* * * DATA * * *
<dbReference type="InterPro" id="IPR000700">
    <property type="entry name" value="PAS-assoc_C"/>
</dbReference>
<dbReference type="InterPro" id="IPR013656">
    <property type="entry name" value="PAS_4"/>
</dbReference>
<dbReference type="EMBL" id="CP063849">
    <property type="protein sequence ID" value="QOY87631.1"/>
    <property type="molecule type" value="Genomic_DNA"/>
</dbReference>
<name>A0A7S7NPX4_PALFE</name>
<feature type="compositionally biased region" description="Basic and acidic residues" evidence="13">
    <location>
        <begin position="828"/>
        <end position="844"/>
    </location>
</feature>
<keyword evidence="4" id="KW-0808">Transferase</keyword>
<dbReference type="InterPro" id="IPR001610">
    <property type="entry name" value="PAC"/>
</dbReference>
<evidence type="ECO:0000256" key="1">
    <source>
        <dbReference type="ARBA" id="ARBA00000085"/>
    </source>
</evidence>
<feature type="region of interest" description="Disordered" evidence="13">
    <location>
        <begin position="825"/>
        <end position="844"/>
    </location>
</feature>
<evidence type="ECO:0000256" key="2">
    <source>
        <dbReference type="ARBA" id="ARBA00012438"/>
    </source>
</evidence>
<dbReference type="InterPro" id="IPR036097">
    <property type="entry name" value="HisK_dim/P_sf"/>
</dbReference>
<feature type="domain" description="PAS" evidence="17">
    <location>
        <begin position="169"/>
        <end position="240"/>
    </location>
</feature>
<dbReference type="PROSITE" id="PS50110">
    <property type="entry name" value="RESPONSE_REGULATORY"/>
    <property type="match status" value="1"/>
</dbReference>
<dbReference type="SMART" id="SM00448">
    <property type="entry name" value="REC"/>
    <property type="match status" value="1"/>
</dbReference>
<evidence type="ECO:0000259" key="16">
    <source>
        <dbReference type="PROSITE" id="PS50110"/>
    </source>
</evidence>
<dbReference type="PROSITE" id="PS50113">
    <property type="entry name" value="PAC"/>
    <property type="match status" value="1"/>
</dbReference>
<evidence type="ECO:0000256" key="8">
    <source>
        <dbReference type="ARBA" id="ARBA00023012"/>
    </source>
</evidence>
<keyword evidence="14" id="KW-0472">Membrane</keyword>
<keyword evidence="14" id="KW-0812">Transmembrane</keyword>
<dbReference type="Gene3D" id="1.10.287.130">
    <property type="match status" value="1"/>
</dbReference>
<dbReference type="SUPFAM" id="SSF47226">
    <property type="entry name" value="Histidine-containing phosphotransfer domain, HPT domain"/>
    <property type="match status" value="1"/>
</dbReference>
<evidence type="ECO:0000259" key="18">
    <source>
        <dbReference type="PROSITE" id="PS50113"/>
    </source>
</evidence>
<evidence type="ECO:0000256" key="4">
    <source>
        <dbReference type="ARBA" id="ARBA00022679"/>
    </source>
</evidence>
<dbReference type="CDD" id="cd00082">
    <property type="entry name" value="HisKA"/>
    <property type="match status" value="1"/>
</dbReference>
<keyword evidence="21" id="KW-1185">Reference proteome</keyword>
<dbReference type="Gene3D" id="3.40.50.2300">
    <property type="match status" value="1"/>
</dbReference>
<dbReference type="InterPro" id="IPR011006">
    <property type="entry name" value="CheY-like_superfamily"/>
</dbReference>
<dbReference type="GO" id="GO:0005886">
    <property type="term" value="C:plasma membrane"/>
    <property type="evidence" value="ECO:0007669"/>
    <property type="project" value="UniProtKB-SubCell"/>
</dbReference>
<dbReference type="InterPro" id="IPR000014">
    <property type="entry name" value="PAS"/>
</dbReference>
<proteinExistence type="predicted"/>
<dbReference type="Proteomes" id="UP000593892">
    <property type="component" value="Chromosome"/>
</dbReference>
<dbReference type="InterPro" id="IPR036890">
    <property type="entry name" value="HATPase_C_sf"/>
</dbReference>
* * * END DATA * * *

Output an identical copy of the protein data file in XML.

<dbReference type="InterPro" id="IPR000700">
    <property type="entry name" value="PAS-assoc_C"/>
</dbReference>
<dbReference type="InterPro" id="IPR013656">
    <property type="entry name" value="PAS_4"/>
</dbReference>
<dbReference type="EMBL" id="CP063849">
    <property type="protein sequence ID" value="QOY87631.1"/>
    <property type="molecule type" value="Genomic_DNA"/>
</dbReference>
<name>A0A7S7NPX4_PALFE</name>
<feature type="compositionally biased region" description="Basic and acidic residues" evidence="13">
    <location>
        <begin position="828"/>
        <end position="844"/>
    </location>
</feature>
<keyword evidence="4" id="KW-0808">Transferase</keyword>
<dbReference type="InterPro" id="IPR001610">
    <property type="entry name" value="PAC"/>
</dbReference>
<evidence type="ECO:0000256" key="1">
    <source>
        <dbReference type="ARBA" id="ARBA00000085"/>
    </source>
</evidence>
<feature type="region of interest" description="Disordered" evidence="13">
    <location>
        <begin position="825"/>
        <end position="844"/>
    </location>
</feature>
<evidence type="ECO:0000256" key="2">
    <source>
        <dbReference type="ARBA" id="ARBA00012438"/>
    </source>
</evidence>
<dbReference type="InterPro" id="IPR036097">
    <property type="entry name" value="HisK_dim/P_sf"/>
</dbReference>
<feature type="domain" description="PAS" evidence="17">
    <location>
        <begin position="169"/>
        <end position="240"/>
    </location>
</feature>
<dbReference type="PROSITE" id="PS50110">
    <property type="entry name" value="RESPONSE_REGULATORY"/>
    <property type="match status" value="1"/>
</dbReference>
<dbReference type="SMART" id="SM00448">
    <property type="entry name" value="REC"/>
    <property type="match status" value="1"/>
</dbReference>
<evidence type="ECO:0000259" key="16">
    <source>
        <dbReference type="PROSITE" id="PS50110"/>
    </source>
</evidence>
<dbReference type="PROSITE" id="PS50113">
    <property type="entry name" value="PAC"/>
    <property type="match status" value="1"/>
</dbReference>
<evidence type="ECO:0000256" key="8">
    <source>
        <dbReference type="ARBA" id="ARBA00023012"/>
    </source>
</evidence>
<keyword evidence="14" id="KW-0472">Membrane</keyword>
<keyword evidence="14" id="KW-0812">Transmembrane</keyword>
<dbReference type="Gene3D" id="1.10.287.130">
    <property type="match status" value="1"/>
</dbReference>
<dbReference type="SUPFAM" id="SSF47226">
    <property type="entry name" value="Histidine-containing phosphotransfer domain, HPT domain"/>
    <property type="match status" value="1"/>
</dbReference>
<evidence type="ECO:0000259" key="18">
    <source>
        <dbReference type="PROSITE" id="PS50113"/>
    </source>
</evidence>
<evidence type="ECO:0000256" key="4">
    <source>
        <dbReference type="ARBA" id="ARBA00022679"/>
    </source>
</evidence>
<dbReference type="CDD" id="cd00082">
    <property type="entry name" value="HisKA"/>
    <property type="match status" value="1"/>
</dbReference>
<keyword evidence="21" id="KW-1185">Reference proteome</keyword>
<dbReference type="Gene3D" id="3.40.50.2300">
    <property type="match status" value="1"/>
</dbReference>
<dbReference type="InterPro" id="IPR011006">
    <property type="entry name" value="CheY-like_superfamily"/>
</dbReference>
<dbReference type="GO" id="GO:0005886">
    <property type="term" value="C:plasma membrane"/>
    <property type="evidence" value="ECO:0007669"/>
    <property type="project" value="UniProtKB-SubCell"/>
</dbReference>
<dbReference type="InterPro" id="IPR000014">
    <property type="entry name" value="PAS"/>
</dbReference>
<proteinExistence type="predicted"/>
<dbReference type="Proteomes" id="UP000593892">
    <property type="component" value="Chromosome"/>
</dbReference>
<dbReference type="InterPro" id="IPR036890">
    <property type="entry name" value="HATPase_C_sf"/>
</dbReference>